Awin Thoughts: Affiliate marketing is a LinkedIn Learning Top 10 skill. So why do we still not offer any formal training?

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If you’re reading this page then it’s likely you’re in-demand.  Despite, affiliate marketing ranking as a sought after skill there is still no formal training.

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According to LinkedIn Learning which recently posted 2020’s most sought after employee skills, with affiliate marketing coming in at number seven in their ‘hard’ skills list.  

The study, which trawled data from LinkedIn’s network of more than 660m professionals and 20m jobs, summarised that affiliate marketing expertise is desirable due to the “decline of traditional advertising and the rise of social media”. 

While that may not necessarily be the reason that springs to mind for the affiliate marketers among us for its desirability, it is a clear demonstration that the original performance marketing channel is edging its way up the priority list for brands.  

What then are affiliate marketing’s innate qualities that led to its debut on this year’s list?  

There has long been a belief that there’s some dark art to affiliate marketing. There really isn’t, but it does require the ability to spin many plates at any one time. It would be unfair to label a competent affiliate marketer as a jack of all trades because that would that imply they haven’t mastered each of the constituent parts, however, there is no doubt that those who succeed at affiliate marketing have an ability to know at least a little about a whole range of digital disciplines.  

Affiliate marketing is digital in microcosm, defined by the payment on performance principle rather than the activity itself with anything that can be commissioned being embraced by affiliate marketing’s broad church. It’s essential to assimilate emerging tech or new approaches within an affiliate programme, while recognising the consequences for your existing affiliates.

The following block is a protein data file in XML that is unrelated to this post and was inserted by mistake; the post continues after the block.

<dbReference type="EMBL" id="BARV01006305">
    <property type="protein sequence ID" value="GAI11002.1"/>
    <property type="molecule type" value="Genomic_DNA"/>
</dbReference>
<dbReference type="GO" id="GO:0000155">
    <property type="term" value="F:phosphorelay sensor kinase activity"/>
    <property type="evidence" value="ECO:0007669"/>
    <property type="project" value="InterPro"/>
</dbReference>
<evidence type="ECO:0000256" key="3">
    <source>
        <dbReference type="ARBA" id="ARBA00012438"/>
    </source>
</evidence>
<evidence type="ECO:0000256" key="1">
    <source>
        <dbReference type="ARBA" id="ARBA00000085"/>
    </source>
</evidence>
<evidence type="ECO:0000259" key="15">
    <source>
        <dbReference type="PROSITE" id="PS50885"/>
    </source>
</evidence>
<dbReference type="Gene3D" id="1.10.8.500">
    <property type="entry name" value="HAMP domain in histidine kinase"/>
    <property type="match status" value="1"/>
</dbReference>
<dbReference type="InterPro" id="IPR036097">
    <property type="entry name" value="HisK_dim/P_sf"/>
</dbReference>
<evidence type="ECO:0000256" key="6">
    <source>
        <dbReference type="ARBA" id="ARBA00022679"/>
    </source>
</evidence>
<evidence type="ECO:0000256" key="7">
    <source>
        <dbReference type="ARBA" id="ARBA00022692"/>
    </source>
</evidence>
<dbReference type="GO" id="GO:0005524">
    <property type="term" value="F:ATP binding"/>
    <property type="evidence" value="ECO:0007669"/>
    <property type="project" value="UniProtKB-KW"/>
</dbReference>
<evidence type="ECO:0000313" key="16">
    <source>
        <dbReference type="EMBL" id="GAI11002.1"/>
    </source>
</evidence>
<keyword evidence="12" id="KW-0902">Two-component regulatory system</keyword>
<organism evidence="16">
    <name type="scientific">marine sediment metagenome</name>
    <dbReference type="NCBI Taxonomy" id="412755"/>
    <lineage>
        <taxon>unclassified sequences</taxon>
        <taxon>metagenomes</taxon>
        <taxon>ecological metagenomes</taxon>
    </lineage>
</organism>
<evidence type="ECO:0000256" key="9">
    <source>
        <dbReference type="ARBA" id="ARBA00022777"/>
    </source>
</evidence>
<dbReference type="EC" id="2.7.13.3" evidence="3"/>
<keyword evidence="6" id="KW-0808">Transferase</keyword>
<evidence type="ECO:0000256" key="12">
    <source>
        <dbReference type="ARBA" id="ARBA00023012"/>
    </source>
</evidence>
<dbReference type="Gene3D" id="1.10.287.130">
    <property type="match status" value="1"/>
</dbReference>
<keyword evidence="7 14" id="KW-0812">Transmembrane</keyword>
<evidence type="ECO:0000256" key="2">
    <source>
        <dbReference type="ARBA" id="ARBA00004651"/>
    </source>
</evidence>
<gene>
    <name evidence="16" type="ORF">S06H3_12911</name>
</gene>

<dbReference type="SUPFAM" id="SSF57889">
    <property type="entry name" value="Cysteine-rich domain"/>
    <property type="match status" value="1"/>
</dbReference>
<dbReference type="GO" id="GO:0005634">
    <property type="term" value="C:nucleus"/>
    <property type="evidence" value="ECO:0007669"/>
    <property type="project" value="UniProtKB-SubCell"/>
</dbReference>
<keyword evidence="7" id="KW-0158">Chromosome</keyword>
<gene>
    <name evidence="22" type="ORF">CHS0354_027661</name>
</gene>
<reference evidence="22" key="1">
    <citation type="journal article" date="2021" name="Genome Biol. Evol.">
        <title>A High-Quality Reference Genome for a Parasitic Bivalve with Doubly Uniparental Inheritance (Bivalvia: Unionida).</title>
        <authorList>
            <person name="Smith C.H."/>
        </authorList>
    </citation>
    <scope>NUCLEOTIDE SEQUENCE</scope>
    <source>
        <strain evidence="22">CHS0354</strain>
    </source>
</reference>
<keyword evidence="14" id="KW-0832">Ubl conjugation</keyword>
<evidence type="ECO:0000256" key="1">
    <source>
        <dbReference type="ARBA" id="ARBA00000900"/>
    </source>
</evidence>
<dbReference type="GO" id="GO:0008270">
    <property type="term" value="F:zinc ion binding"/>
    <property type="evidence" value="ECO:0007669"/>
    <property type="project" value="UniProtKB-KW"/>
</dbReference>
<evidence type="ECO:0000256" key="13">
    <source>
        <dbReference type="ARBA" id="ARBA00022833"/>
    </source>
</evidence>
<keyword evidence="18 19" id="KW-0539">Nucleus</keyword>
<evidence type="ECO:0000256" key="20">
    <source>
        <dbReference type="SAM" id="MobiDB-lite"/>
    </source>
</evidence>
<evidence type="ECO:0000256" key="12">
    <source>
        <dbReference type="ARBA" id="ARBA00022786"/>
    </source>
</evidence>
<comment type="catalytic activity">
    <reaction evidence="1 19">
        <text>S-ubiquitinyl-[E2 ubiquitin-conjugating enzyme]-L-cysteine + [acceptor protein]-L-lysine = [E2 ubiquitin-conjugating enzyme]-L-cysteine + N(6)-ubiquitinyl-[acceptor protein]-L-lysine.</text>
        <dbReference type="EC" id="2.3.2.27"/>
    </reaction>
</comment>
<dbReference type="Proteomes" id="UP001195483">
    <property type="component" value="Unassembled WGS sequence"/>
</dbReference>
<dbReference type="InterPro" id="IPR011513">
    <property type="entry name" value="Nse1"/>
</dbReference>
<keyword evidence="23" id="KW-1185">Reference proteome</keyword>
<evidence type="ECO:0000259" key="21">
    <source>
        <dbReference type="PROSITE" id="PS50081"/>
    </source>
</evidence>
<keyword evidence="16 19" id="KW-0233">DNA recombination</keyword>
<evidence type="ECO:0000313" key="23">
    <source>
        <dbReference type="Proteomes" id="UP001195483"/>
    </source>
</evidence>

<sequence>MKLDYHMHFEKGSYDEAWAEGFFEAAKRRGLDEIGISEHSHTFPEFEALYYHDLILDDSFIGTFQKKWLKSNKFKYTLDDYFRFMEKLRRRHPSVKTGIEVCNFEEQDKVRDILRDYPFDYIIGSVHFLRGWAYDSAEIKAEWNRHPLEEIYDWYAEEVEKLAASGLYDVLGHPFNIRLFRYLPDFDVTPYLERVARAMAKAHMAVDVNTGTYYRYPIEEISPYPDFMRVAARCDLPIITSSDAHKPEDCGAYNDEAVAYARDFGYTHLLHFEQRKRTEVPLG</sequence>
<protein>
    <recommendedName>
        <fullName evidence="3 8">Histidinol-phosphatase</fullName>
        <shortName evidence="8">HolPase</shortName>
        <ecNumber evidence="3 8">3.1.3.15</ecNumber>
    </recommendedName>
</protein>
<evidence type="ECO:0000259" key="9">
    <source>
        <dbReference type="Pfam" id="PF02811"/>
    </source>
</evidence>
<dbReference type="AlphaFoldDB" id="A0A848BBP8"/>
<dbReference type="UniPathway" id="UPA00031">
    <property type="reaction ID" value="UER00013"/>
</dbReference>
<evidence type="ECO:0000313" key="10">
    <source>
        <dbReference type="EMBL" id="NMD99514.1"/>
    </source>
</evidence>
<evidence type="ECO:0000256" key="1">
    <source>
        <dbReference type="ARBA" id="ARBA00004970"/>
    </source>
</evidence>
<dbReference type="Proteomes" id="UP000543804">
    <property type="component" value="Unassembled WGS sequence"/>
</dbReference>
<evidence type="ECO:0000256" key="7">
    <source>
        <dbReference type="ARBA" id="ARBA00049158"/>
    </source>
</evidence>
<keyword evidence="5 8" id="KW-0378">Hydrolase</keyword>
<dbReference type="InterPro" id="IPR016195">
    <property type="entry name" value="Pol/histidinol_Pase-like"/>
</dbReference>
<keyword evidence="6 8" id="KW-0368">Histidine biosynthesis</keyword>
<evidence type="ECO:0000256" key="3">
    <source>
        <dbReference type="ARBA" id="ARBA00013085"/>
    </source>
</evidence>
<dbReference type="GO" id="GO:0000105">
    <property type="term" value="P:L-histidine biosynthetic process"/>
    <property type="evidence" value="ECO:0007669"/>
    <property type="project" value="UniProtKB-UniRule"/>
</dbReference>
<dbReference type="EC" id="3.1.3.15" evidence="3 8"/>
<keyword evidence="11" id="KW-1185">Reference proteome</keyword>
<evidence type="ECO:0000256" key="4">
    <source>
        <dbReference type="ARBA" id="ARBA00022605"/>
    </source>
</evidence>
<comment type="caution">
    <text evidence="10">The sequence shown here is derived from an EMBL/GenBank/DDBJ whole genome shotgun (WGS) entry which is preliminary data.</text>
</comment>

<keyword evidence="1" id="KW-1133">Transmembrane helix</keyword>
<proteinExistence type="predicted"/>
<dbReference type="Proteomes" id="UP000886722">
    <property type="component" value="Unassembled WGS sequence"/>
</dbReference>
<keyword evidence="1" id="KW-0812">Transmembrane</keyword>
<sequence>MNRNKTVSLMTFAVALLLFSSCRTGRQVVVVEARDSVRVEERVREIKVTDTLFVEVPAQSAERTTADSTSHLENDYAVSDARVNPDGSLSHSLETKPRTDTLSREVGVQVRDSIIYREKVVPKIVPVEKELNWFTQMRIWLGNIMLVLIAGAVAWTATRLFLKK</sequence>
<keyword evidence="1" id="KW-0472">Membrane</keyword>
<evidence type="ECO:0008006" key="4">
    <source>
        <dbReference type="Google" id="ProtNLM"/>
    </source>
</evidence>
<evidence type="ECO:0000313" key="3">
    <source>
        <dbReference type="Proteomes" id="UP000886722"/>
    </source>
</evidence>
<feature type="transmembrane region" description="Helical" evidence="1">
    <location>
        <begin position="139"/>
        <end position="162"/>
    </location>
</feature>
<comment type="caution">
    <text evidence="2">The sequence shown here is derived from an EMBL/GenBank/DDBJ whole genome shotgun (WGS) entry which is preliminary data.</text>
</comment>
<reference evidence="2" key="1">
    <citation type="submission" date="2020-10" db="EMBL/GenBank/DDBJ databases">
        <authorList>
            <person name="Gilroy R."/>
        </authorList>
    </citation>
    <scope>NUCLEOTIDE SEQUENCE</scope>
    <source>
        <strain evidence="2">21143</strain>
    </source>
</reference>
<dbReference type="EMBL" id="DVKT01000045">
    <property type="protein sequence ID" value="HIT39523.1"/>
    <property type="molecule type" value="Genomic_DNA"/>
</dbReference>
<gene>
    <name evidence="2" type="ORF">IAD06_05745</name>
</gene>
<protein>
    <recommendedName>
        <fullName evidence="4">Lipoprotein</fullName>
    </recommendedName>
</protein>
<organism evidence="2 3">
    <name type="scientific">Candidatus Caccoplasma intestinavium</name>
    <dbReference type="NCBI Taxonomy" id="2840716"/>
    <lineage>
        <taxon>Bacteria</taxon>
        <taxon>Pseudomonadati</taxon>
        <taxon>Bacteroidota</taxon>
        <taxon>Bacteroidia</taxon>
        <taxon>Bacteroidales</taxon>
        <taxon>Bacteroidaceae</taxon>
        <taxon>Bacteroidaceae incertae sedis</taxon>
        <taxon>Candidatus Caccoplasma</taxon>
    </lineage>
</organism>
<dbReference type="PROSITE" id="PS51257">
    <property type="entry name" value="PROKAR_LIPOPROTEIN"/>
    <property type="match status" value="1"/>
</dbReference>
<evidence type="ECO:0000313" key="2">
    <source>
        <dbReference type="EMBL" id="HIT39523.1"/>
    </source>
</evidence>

The channel is also not set in stone, having seen significant evolution over time. While we may refer to affiliate programmes as campaigns, they tend to be ‘always on’, ebbing and flowing, evolving and moulding according to changing brand needs, supporting new advertising pushes and product releases.  

This is against a backdrop of ever-changing routes to market. Scroll back 15 years and understanding how Google’s sponsored ads worked was a critical part of managing a brand’s campaign.   

Since then other affiliate types have emerged that both compliment and conflict with other strategies. Cashback is now the largest model in many territories, in others couponing and voucher codes are out in front. Managing a global affiliate programme requires the ability to scale while grasping regional nuances.  

Navigating between coupons, codes, deals, cashback, price comparison, content, bloggers and – more recently – influencers, requires an appreciation of how a carefully crafted strategy or exclusive partnership with one, can have an impact on another.  

There are numerous other skills aside from knowledge of the affiliate landscape that come into play. It’s important to master reporting, budgeting, negotiation and arbitration as well as the relationship management that remains at the core of an affiliate programme. Never underestimate the knack of being able to pore over a set of statistics and spotting rogue patterns, interesting outliers and deeper insights.  

There is one note of caution to this study though. With many affiliate budgets sitting outside of the agency world, it often means it’s a bolt-on or afterthought. A lack of awareness of affiliate marketing is as much a reason for it being in-demand as it is a comment about how tricky it is to master. There is still an absence of formal affiliate marketing training with Awin colleagues who have presented at their former universities reporting back on how it doesn’t feature on a typical marketing syllabus. 

The imperative for us to invest in our teams while elevating recognition of the channel is clear.

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